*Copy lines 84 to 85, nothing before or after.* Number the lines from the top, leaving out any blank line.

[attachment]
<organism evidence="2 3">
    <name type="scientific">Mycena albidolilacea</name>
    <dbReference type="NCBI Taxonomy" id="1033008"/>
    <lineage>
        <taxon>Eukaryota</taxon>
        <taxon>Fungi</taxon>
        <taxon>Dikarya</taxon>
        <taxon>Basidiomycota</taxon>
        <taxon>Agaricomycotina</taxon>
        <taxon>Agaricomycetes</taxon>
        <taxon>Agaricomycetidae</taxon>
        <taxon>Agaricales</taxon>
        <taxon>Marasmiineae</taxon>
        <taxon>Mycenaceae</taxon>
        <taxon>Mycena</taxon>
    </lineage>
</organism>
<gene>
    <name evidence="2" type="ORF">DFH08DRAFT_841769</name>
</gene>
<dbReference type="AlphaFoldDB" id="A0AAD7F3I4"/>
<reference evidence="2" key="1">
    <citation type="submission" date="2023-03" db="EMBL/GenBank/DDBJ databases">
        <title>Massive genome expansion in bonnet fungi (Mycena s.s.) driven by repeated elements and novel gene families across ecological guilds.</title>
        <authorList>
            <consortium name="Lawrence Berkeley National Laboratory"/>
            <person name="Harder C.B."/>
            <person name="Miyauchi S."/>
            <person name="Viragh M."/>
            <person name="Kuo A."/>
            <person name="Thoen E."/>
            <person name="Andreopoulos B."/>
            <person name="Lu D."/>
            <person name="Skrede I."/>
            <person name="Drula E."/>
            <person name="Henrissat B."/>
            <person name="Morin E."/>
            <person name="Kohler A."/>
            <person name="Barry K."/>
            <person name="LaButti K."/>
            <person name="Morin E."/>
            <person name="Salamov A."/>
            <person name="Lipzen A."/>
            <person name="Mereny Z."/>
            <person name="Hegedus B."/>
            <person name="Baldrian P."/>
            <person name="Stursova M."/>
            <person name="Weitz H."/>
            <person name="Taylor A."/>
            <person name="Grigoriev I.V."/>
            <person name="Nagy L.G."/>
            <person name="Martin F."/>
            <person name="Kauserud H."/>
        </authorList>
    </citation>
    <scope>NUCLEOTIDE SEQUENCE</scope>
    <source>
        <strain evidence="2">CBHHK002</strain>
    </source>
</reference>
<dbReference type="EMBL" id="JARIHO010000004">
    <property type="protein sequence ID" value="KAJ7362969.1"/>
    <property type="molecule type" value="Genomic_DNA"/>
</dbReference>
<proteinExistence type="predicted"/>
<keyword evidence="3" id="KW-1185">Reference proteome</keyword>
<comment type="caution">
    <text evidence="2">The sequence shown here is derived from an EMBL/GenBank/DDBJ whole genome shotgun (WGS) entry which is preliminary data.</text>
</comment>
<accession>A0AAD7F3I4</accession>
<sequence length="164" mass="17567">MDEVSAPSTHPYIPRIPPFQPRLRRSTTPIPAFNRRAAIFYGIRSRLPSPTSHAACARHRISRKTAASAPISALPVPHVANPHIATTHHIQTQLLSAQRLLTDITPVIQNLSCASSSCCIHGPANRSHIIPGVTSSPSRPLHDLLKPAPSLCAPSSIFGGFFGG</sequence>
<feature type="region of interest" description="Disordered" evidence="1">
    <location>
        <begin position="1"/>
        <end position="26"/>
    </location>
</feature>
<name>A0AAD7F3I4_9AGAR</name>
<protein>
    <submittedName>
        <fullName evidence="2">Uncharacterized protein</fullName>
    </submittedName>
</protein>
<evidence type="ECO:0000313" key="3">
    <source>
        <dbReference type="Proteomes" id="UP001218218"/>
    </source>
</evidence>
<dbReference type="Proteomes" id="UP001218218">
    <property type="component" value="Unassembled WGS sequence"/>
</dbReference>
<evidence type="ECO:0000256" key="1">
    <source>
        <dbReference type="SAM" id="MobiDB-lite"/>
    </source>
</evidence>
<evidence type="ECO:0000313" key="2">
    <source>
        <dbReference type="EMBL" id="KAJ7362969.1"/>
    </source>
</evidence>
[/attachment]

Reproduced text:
<evidence type="ECO:0000313" key="3">
    <source>